“Mala Tempora Currunt” critic text by Saramicol Viscardi, 2007, eng

Political and temporal power. Minimal aesthetics and medieval suggestions. The medieval Laudes Regiae. In A.M.’s new project, past and present, spirituality and secularism are woven together in a visually austere, rigorous path of great formal purity.

The message, however, emerges from an urgent need to clearly demonstrate the disturbing link between ancient history and contemporary politics, and in doing so it tears apart the hall hieratically marked by the red helmets. Laudes were chanted to Christ King in efforts to support the earthly power and supremacy of those who were appointed vicars, through the crowning and the spiritual legitimating of a power, which in fact was much more rooted in meager earthly matters.

It is here where the artist draws our attention, to contemporary papal politics, as conservative and fixed on its own dogmatic positions as it is on political interferences. Meanwhile, American power, which is entirely earthly, is the voice of a new -induced?- urgency for spirituality, justice and good feelings which has nonetheless lead to a preventive war - which in many ways recalls the Christian Crusades - instigated by certain demagogy, which may have something in common with the acclamatory art of these Laudes.

Various contemporary artists, with strong political opinions, have also treated these themes in their works. Santiago Sierra’s recent project Los Anarquistas, carried out in Rome on Christmas Eve, with the participation of a group of militant anarchists hired by the artist to listen in silence to the Mass officiated by the Pope, speaks of the secular power still so deeply rooted in Rome. While with La Nona Ora, M. Cattelan immortalized a Pope John Paul II stricken by a meteorite, fortuitous yet simple in its absurdity, far from the garish and imposing publicity apparatus carried out on the occasion of the subsequent actual death of the Pontiff.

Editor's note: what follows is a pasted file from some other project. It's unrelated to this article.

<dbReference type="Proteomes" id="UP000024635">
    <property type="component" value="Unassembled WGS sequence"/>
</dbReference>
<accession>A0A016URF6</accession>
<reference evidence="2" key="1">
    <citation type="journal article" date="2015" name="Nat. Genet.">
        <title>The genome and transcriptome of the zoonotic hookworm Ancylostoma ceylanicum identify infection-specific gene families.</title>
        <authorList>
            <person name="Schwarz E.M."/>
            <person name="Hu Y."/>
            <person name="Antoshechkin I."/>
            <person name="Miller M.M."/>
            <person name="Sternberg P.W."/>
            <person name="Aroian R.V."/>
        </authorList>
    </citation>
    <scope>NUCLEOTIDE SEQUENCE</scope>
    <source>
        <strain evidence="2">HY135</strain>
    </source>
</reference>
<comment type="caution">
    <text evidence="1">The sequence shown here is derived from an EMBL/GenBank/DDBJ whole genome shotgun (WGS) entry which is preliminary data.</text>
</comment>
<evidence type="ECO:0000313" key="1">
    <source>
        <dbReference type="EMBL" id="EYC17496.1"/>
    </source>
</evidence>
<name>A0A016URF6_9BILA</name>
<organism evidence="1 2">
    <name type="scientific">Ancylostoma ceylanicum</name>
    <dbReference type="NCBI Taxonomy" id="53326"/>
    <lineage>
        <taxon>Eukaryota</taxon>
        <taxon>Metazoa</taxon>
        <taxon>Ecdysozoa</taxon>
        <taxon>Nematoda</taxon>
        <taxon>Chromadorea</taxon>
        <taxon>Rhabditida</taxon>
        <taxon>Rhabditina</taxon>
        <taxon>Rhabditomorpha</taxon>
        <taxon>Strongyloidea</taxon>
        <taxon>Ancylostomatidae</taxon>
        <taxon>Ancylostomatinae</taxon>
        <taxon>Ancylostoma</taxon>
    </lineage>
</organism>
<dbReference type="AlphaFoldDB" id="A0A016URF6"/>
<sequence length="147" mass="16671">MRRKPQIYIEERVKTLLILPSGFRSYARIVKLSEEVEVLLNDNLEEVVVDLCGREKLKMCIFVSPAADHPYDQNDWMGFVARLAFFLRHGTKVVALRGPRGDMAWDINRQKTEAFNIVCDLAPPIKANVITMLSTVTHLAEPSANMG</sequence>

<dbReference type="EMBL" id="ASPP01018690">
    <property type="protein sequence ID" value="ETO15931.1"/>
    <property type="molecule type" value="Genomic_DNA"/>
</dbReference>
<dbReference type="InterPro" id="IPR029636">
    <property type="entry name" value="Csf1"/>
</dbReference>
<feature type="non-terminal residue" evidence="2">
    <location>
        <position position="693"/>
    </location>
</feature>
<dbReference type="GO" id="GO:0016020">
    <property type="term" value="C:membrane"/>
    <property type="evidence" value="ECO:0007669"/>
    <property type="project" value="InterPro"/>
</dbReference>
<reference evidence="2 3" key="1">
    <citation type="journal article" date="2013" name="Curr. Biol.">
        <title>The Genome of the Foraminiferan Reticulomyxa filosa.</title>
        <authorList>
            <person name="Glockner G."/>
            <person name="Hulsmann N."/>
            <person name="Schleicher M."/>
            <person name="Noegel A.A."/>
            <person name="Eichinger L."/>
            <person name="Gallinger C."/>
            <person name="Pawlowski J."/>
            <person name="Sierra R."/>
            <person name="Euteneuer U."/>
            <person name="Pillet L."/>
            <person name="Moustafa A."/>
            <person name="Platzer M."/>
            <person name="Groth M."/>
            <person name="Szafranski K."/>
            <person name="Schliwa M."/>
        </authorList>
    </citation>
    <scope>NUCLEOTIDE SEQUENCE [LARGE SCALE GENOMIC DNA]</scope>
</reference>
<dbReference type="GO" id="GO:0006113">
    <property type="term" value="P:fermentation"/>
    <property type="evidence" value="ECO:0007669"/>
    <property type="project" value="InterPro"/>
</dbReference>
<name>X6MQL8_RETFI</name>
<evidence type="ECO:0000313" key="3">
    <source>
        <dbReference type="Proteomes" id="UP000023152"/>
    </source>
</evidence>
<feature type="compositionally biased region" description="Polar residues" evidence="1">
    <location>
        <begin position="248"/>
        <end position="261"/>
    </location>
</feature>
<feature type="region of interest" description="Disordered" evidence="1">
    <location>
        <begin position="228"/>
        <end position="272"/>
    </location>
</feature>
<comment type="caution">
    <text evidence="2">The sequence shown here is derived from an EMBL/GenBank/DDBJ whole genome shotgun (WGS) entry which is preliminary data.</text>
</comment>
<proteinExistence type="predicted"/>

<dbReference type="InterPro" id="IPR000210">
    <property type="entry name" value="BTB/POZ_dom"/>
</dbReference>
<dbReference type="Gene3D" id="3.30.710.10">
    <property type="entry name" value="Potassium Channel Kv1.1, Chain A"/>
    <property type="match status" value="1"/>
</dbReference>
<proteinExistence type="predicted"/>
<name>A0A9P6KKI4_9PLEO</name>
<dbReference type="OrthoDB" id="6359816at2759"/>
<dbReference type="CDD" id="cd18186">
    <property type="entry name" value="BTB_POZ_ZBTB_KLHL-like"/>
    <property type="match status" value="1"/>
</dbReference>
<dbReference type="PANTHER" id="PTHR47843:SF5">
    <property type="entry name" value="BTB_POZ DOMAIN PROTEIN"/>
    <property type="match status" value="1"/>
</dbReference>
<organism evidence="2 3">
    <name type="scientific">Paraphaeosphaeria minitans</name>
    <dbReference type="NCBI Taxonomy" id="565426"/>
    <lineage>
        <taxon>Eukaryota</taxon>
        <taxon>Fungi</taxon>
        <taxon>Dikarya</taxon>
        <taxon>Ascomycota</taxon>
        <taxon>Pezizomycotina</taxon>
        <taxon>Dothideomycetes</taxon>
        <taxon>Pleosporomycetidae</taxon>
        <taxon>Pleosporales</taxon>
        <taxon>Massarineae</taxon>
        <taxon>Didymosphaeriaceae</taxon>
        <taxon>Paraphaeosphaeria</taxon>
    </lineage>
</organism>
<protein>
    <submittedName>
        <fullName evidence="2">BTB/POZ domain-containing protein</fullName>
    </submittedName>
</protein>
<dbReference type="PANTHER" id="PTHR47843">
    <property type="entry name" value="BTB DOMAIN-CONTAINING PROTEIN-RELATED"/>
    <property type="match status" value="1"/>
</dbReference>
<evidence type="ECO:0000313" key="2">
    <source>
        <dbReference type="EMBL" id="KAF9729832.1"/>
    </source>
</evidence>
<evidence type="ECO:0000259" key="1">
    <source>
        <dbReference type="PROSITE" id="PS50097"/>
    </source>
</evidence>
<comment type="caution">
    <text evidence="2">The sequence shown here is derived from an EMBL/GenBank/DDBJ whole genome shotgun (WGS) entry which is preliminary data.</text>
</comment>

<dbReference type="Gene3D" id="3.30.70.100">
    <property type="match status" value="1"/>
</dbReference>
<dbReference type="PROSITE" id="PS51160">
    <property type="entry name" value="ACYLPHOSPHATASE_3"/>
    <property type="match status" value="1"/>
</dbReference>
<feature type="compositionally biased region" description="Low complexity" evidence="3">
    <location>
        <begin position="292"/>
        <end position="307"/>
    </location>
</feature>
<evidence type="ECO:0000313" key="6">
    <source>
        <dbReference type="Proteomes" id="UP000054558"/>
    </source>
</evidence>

However, it is Morucchio’s reference to classical works of art and to historical imagery, especially from the Veneto area, which transforms his works into something beyond a pure criticism of the system. This dialogue with his surrounding context results in the production of works as contemporary as they are intimately connected to the structure itself of art history.

The Main Show re-presents Canova’s Pietà, both Christian iconology and mass media message, as overbearing as it is everlasting, while in Our Ideas will Triumph, a painting conserved in the Mocenigo Museum of Venice is the crux from which the piece develops. Starting from the narration of a historic fact (the naval battle in which Mocenigo sacrificed his life in order to avoid surrendering to the enemy), A.M. reflects on the need for martyrs and the contemporary transposition, in a climate of impossibility for dialogue and cohabitation amongst different cultures, where the Muslim kamikaze of today finds himself in the memory of the Venetian sacrifice of the 1600s. The Wolf of Passau, symbol of the ars bellica, continues running in the Hall of the Fireplace, an ideal link between what we were and what we still are.